Jun Choi / The Daily Princetonian

DP: If you could have just one sentence, what would your message be?

NC: This has been and will always be Indigenous land.

DP: Anything else?

NC: A question for the administration: Why aren’t there more Native students here? Why are Native students not more visible? And why is Indigeneity sort of boxed into one day or into one month?

Also, there’s an event happening at 4:30 p.m. on Monday for Indigenous Peoples Day, open to the public. Dr. Corey Still is speaking about indigenizing academia and Native research methods. 


“I believe that respecting the land and the Earth, as well as the people who live on it, is far more important than the scientific discovery of faraway stars.”

—Leilani Bender ’24

Jun Choi / The Daily Princetonian

The Daily Princetonian: Can you describe your indigenous identity?

Leilani Bender: I'm Native Hawaiian/Kanaka Maoli.

DP: What's the significance of your red protest t-shirt?

LB: It refers to Mauna Kea and the plans for a thirty-meter telescope to be built on it. Mauna Kea (Mauna a Wakea) is linked to the name of Wakea, the father of the Hawaiian islands. Thus, it is very sacred and important to Hawaiian culture. Many Native Hawaiians believe that a telescope on top of Mauna Kea would desecrate the sacred land, especially when there have been multiple instances of mismanagement from other research projects on Mauna Kea, dating back to 1998. I feel like people may expect me to be in support of the thirty-meter telescope being built, as I am majoring in civil engineering here. However, I believe that respecting the land and the Earth, as well as the people who live on it, is far more important than the scientific discovery of faraway stars.

DP: Do you face those same dilemmas in your studies or with possible future jobs given your major and your connection to your indigenous culture?

LB: I would say it’s not applicable since I want to be a teacher.

DP: How do you connect with your Hawaiian culture, both at home and at Princeton?

Jun Choi / The Daily Princetonian

LB: Listening to Hawaiian music, playing the ukulele, and I am learning Hawaiian. The land and the natural world are also very important to me, and although Princeton's nature is nowhere near the same as Hawai'i's, I still feel connected to my ancestors when I look at the same moon and stars as they did when they navigated across the Pacific Ocean.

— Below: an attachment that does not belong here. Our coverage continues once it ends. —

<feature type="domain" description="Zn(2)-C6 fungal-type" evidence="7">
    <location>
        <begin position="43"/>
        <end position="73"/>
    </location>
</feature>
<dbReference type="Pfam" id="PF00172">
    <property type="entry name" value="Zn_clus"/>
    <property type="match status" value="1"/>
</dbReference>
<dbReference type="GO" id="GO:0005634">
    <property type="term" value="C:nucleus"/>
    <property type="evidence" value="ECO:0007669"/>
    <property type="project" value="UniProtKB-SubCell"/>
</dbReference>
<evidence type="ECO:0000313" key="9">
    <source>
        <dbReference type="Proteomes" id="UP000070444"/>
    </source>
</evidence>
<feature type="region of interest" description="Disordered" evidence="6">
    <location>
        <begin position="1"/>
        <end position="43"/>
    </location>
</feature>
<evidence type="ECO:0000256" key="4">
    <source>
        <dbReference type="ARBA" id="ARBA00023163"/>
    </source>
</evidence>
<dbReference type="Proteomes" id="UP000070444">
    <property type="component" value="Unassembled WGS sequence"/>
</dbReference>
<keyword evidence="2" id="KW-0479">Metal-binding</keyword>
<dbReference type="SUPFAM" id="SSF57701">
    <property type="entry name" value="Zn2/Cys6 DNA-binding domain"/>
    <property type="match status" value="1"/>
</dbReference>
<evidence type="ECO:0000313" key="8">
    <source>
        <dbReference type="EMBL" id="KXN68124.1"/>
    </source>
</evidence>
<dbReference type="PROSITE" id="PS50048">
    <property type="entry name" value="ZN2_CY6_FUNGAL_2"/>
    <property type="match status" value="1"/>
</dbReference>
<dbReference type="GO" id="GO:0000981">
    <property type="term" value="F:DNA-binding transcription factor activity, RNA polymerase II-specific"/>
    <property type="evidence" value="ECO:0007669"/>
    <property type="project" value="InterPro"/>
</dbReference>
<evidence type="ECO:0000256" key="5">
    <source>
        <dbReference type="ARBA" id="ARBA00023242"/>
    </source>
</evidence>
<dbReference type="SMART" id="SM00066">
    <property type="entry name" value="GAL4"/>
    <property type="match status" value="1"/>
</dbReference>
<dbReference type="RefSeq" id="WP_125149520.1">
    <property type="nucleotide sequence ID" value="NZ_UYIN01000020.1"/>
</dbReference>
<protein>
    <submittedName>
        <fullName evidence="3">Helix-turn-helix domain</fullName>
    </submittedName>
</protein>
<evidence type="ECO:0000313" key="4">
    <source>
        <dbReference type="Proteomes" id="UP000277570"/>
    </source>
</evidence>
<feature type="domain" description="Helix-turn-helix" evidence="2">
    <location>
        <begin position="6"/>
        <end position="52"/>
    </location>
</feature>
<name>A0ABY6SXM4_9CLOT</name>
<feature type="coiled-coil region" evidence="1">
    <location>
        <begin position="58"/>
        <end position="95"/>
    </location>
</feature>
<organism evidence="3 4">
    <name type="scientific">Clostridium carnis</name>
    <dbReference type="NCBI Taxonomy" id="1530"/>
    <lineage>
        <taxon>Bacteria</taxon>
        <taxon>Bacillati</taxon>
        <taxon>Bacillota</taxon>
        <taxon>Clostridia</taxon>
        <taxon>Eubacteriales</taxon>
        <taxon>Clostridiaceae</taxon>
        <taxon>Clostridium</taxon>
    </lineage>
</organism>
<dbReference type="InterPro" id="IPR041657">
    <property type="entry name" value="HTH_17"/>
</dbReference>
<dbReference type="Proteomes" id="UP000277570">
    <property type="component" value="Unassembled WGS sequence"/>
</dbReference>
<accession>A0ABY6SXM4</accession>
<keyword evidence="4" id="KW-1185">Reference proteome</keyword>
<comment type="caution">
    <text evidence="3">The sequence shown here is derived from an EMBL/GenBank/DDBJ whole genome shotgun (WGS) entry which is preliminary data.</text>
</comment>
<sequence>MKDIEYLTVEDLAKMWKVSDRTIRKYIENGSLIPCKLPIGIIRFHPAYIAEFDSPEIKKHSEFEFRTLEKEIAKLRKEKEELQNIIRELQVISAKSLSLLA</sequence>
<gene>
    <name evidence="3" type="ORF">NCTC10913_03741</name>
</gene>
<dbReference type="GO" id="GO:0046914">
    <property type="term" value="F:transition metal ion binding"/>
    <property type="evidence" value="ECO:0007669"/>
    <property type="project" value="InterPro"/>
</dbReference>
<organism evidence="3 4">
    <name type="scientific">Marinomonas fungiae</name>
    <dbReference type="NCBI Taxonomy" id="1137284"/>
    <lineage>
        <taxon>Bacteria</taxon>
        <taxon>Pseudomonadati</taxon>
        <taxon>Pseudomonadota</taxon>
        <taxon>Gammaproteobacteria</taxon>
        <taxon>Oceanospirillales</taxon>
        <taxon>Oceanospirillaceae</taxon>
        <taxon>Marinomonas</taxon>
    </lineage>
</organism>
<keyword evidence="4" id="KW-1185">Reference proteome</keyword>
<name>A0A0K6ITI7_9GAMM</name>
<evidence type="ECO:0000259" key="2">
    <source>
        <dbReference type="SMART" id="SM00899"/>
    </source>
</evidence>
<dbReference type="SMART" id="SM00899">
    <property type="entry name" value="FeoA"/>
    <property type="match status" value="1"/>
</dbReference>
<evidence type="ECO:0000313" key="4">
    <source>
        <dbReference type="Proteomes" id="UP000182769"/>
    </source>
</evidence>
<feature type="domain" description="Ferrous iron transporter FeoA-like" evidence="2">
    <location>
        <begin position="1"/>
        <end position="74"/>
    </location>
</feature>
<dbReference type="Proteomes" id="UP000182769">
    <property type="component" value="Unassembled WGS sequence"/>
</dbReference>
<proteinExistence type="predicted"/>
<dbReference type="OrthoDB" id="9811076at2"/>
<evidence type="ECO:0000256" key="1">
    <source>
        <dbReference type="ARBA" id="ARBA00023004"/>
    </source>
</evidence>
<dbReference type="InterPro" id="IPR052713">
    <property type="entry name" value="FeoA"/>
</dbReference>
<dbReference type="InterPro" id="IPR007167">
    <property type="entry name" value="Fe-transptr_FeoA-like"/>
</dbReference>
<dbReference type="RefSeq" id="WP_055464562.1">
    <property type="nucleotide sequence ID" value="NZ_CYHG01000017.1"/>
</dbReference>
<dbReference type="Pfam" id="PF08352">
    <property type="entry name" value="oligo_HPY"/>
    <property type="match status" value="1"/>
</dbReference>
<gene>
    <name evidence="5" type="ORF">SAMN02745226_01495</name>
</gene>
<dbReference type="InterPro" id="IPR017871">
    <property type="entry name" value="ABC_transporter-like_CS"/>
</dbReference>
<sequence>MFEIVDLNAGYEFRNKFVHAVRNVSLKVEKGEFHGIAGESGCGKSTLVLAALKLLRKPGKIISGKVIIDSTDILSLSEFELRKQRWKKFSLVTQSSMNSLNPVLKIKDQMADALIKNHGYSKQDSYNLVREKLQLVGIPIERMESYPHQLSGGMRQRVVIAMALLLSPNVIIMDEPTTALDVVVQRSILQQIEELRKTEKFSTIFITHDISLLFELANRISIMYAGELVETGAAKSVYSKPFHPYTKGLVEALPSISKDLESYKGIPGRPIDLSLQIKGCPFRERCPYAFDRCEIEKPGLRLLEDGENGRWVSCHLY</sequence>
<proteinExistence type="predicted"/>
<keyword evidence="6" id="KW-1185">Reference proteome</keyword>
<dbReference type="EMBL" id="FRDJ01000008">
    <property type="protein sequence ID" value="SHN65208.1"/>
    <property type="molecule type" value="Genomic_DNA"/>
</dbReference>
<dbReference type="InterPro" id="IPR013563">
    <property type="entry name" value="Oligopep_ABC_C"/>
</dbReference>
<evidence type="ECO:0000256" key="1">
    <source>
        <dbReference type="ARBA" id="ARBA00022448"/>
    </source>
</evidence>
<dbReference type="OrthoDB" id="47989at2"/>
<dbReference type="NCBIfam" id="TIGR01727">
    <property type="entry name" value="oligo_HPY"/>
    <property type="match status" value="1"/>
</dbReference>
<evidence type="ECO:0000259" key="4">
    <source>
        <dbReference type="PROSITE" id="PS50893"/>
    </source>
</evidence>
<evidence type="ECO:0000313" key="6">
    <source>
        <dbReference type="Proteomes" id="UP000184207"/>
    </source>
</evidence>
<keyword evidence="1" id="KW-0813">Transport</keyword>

DP: What is one thing you want Princeton as a community to learn about for Indigenous People's Day?

LB: Hawai'i is a sovereign nation — the United States illegally overthrew the Hawaiian government and annexed Hawai'i. 


“What does it mean to be this body within a system that doesn’t necessarily care about me or doesn’t necessarily know about this part of me?”

—Rodrigo Córdova Rosado

Manisha Khakoo / The Daily Princetonian

The Daily Princetonian: Can you describe your Indigenous identity?

Rodrigo Córdova Rosado: Through my grandmother, I’m a citizen of the Osage Nation, Oklahoma.

DP: You brought your moccasins with you today. What’s the significance of them to you, in terms of Native culture or for the Osage?

RCR: For the Osage, like most of the Plains tribes, it’s just about … they’re just shoes. They’re just shoes, but I have really come to appreciate them. To an extent it does connect you to an artistry and an artisanship of one side of my heritage, and getting to appreciate that through the walk of every day really comes to be pretty nice.

DP: What’s one thing you want Princeton to learn, as a community, about what it means to be Native?

RCR: To be Indigenous is a pretty serious claim about what the nature of our relationship as people is, not only to the land, but to the past and in America as a whole. The past is present in a lot of ways. There are these consequences that I think we live through today by the nature of how reservations have much lower access to health care funding compared to Medicare, compared to other social welfare programs; the way that communities still don’t have the same access to education to see themselves in a fast changing world.

DP: Do you think it is students’ responsibility to learn about Indigenous culture and the land they’re inhabiting?